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debate ISSUE 13 | JUNE 2015

CREDITS EDITOR Laurien Barks SUB-EDITORS Matthew Cattin Amelia Petrovich Julie Cleaver


DESIGNER Ramina Rai CONTRIBUTORS Lidya Ke, Julie Cleaver, Kerryn Smith, Amelia Petrovich, Anita Tranter, Matthew Cattin, Conor Leathley, Shivan, Ethan Sills, Jewels, Ali Thair, Tyler Hinde, Logan Gubb, Caterina Atkinson ADVERTISING Harriet Smythe

Contributions can be sent to PRINTER Debate is lovingly printed by Soar Print

Debate is a member of

the Aotearoa Student Press Association (ASPA) This publication is entitled to the full protection given by the Copyright Act 1994 (“the Act”) to the holders of the copyright, being AUCKLAND STUDENT MOVEMENT AT AUCKLAND UNIVERSITY OF TECHNOLOGY INCORPORATED (“AuSM”). Reproduction, storage or display of any part of this publication by any process, electronic or otherwise (except for the educational purposes specified in the Act) without express permission is a break of the copyright of the publisher and will be prosecuted accordingly. Inquiries seeking permission to reproduce should be addressed to AuSM. DISCLAIMER Material contained in this publication does not necessarily represent the views or opinions of AuSM, its advertisers, contributors, Soar Print or its subsidiaries.

Pg 3 Editor’s Letter

Pg 24 The Top 13 Villains of Dr Who

Pg 4 Vice Prez Sez

Pg 22 My Tainted Religion

Pg 6 Debunking Superstitions

Pg 28 Dark Origins of Disney Stories

Pg 9 I Can Cold Read You Like A Book

Pg 29 Bohemian Gypsy

Pg 10 Palmistry

Pg 30 The Horror!

Pg 12 Imagine

Pg 31 Real World Horror

Pg 17 Cool Shit

Pg 32 Reviews

Pg 18 Be Grateful for B-Grade

Pg 34 Vox Pops

Pg 20 Mirror, Mirror

Pg 37 Recipe

Pg 22 Potions Class

Pg 38 Puzzles



CITY CAMPUS Level 2, WC Building ph: 921 9805 Mon-Thurs: 9am - 5pm Fri: 9am - 4pm NORTH SHORE CAMPUS (Temporary Location) AE112; Office D ph: 921 9949 10:30am - 1:30pm

SOUTH CAMPUS MB107 ph: 921 9999 ext 6672 Mon-Thurs: 9am - 3:30 GOVERNANCE & LEADERSHIP April Pokino


VOLUNTEERS Romulus Swanney


CLUBS Josh Tupene

ADVOCACY Siobhan Daly

FA C E B O O K . C O M / A U S M D E B AT E

EVENTS Carl Ewen

Despite the fact that they were merely there for supervision and to scout out any razor blades hidden amongst the candy wrappers (I’m kidding. Seriously. This kind of thing doesn’t happen unless you live amongst Norman Bates’ decedents), it didn’t stop the adults from getting amongst the dress up fun. Mum would usually put together something that was simultaneously warm, easy, and fun. Dad would pick the most unlinked and ridiculous garments that inhabited our dress up box, put them on unlikely parts of his body, then give his look some sort of ‘witty’ title that was over our young heads. It was great.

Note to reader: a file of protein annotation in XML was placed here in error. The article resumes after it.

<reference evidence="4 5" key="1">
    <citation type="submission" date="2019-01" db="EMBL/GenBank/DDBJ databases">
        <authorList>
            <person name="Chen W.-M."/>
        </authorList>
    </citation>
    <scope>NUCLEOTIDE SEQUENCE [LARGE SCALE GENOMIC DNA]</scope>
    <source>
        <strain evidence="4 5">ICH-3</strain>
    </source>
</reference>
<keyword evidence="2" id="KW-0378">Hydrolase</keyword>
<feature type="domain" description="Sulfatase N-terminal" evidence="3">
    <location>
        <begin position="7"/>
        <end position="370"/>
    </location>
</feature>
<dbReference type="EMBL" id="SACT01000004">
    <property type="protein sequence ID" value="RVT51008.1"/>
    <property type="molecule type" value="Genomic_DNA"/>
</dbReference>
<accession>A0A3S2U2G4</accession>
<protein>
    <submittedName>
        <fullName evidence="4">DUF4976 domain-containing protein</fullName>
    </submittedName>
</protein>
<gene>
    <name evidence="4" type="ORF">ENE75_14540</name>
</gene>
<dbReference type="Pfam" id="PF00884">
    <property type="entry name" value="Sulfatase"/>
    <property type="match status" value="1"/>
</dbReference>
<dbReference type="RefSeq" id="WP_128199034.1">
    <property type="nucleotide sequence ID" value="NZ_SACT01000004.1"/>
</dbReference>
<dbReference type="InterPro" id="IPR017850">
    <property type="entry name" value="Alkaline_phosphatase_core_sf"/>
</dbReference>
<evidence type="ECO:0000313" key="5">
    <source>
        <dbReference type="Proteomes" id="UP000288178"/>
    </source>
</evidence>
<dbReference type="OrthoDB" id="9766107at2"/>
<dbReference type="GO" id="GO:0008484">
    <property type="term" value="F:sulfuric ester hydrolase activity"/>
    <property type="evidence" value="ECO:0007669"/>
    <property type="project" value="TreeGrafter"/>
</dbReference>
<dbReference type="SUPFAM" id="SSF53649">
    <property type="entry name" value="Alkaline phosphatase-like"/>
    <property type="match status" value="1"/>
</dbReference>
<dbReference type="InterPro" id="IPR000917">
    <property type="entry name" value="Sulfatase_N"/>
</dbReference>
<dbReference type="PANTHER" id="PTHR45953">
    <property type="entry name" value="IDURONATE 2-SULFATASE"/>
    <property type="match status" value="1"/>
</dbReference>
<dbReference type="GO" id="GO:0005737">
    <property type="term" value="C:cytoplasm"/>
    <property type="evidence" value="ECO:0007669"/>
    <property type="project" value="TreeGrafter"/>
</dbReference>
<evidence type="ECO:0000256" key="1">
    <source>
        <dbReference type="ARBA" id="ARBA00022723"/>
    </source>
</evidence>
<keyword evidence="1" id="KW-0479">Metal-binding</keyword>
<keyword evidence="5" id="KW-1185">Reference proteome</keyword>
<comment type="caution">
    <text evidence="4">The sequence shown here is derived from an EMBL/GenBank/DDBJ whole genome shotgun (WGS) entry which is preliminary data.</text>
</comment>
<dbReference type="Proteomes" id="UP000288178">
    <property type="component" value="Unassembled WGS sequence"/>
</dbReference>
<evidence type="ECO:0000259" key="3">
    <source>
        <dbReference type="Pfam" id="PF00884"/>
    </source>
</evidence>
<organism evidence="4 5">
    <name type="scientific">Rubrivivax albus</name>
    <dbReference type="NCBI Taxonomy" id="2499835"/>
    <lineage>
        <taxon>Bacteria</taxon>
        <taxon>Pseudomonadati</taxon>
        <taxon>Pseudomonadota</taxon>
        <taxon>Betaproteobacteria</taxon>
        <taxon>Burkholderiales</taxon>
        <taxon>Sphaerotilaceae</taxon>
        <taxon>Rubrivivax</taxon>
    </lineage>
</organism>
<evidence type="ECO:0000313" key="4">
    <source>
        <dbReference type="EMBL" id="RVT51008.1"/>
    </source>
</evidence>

E D I TO R ' S L E T T E R Oh, hey! With ‘Super Spooky, Superstitious’ as the theme for our 13th issue, the team went into creative overdrive to put it together. We’ve got everything from horror films to fortune tellers in this issue, folks, and you’re in for a treat. Speaking of spooky treats (nice segue, Laurien!), having lived my childhood out in the great white northern beauty we all refer to as, Canada, Halloween was a pretty predominant part of my Octobers. Unlike New Zealanders, we North Americans thrive on the prospect of a free handout, overpriced costumes, and an extra excuse to get blackout drunk on an annual basis (though as a 9-12 year old, I only ever took part in two of those three aspects – accepting candy from strangers just wasn’t my thing). Jokes aside, Halloween was actually quite the highlight. I’d have a solid rummage through the dress-up box, find something that was about two sizes bigger than what I needed (so it would fit over my winter jacket, ski pants, and heavy duty winter boots), and try to keep myself from exploding with excitement. Being quite a selfaware child, I would put a bit of thought into the bag that would eventually hold the feast of candy that would keep me fed until July (thanks to Mum’s ‘2-3 small pieces a day’ policy). I mean, if I chose a bag that was too big, people would think I was greedy and unappreciative. But if I chose a bag too small…well I might’ve only had candy until May. And that just wasn’t an acceptable option. Once I had a bag that both reflected my value of humility and provided me with a satisfactory candy-holding ability, it was time to hit the road. Being quite a social occasion, Mum and Dad would often take my brother and I, meet up with a few other friends, and walk their pack of dressed up, slightly frostbitten, and eager-beaver kids around the neighbourhood.